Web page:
A SCHEME to improve wildlife habitats and water quality on the gathering grounds of some of the north west’s reservoirs has won two national ecology awards.
United Utilities’ Sustainable Catchment Management Programme was the winner of two best practice awards from The Chartered Institute of Ecology and Environmental Management – for Outstanding Innovation and Outstanding Achievement in Practical Nature Conservation.
Philip Austin, SCaMP programme manager at United Utilities, said: “The judges recognised just how novel our approach was and how the programme is bringing tangible benefits for wildlife and water quality on our upland catchments. Our programme draws together conservation experts, water specialists, farmers and regulators to work in partnership on a common goal – widescale landscape restoration.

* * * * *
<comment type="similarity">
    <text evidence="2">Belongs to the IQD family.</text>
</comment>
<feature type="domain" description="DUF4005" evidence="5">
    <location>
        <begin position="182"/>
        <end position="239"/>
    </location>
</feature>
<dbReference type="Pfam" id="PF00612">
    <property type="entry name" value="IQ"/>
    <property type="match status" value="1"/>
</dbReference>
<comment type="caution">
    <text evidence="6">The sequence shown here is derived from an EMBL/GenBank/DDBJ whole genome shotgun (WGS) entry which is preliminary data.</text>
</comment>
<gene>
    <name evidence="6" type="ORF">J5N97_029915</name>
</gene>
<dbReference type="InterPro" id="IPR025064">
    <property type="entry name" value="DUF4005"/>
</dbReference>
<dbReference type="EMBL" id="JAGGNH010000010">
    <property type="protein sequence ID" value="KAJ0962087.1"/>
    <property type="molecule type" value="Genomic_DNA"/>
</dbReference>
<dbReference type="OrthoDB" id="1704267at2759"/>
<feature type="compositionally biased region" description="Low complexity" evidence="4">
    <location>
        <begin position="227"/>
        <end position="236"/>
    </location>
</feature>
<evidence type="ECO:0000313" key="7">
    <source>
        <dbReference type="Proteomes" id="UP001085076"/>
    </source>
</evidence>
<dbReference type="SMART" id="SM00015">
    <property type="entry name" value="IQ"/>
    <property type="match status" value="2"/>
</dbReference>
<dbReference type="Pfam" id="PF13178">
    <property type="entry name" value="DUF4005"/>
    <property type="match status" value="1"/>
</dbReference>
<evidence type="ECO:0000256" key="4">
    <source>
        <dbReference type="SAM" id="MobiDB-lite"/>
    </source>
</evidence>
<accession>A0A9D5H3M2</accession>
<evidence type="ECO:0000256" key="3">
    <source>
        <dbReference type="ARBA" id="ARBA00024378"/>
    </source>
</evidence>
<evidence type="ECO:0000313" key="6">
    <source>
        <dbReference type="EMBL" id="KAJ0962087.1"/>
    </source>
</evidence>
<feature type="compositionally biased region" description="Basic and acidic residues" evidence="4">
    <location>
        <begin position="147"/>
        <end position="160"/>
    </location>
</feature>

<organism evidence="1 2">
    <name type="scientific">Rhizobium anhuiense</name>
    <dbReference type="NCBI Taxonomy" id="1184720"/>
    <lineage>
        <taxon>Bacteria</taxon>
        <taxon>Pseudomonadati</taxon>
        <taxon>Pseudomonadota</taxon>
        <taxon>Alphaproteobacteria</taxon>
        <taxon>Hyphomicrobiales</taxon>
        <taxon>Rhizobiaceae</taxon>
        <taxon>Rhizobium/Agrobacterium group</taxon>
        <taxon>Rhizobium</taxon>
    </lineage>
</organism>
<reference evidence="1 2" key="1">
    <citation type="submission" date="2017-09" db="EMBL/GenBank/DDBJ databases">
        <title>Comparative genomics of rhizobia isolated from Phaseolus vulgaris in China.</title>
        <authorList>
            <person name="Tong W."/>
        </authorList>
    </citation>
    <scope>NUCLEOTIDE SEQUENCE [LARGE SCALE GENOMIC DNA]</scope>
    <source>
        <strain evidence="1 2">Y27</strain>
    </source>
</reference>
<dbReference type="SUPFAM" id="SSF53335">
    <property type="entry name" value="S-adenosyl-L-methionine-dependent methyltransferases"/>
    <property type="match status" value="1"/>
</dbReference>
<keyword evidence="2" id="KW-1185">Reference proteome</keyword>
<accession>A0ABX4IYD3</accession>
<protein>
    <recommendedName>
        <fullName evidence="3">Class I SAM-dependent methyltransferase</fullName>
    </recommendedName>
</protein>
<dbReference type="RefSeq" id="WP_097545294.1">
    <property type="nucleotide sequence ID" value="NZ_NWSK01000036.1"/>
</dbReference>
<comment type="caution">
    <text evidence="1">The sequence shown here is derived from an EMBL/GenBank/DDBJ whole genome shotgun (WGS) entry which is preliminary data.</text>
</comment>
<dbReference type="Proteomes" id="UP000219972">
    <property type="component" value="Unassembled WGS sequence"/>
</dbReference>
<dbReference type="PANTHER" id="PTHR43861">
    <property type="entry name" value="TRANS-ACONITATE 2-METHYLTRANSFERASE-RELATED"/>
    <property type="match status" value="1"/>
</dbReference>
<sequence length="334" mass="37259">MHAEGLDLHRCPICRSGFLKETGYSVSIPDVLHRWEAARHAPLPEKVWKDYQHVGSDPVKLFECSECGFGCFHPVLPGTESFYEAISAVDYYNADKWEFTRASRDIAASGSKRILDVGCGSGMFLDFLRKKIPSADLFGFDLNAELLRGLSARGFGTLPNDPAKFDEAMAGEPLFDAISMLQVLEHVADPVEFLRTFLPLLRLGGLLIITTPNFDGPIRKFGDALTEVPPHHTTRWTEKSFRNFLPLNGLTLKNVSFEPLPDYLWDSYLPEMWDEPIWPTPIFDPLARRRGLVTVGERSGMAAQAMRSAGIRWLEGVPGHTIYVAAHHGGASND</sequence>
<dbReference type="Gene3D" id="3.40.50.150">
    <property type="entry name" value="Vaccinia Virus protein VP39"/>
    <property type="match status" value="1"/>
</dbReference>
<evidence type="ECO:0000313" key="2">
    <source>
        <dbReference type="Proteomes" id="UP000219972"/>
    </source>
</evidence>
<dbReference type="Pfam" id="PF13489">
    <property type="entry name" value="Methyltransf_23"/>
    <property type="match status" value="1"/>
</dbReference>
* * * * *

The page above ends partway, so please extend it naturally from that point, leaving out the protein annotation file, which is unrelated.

"By making changes such as building new farm buildings, reducing grazing impacts, planting woodland, stabilising soils and restoring blanket bog, we are not only making a huge difference to wildlife and the landscape but we’re taking the first pioneering steps in halting decades of decline in water quality.
"Everyone wins, including our water customers who should see the benefits of reduced water treatment costs in the future. It is not a quick fix, but things are certainly beginning to move in the right direction.”
The SCaMP programme began in 2005 and by 2015 United Utilities will have invested £22 million. /ends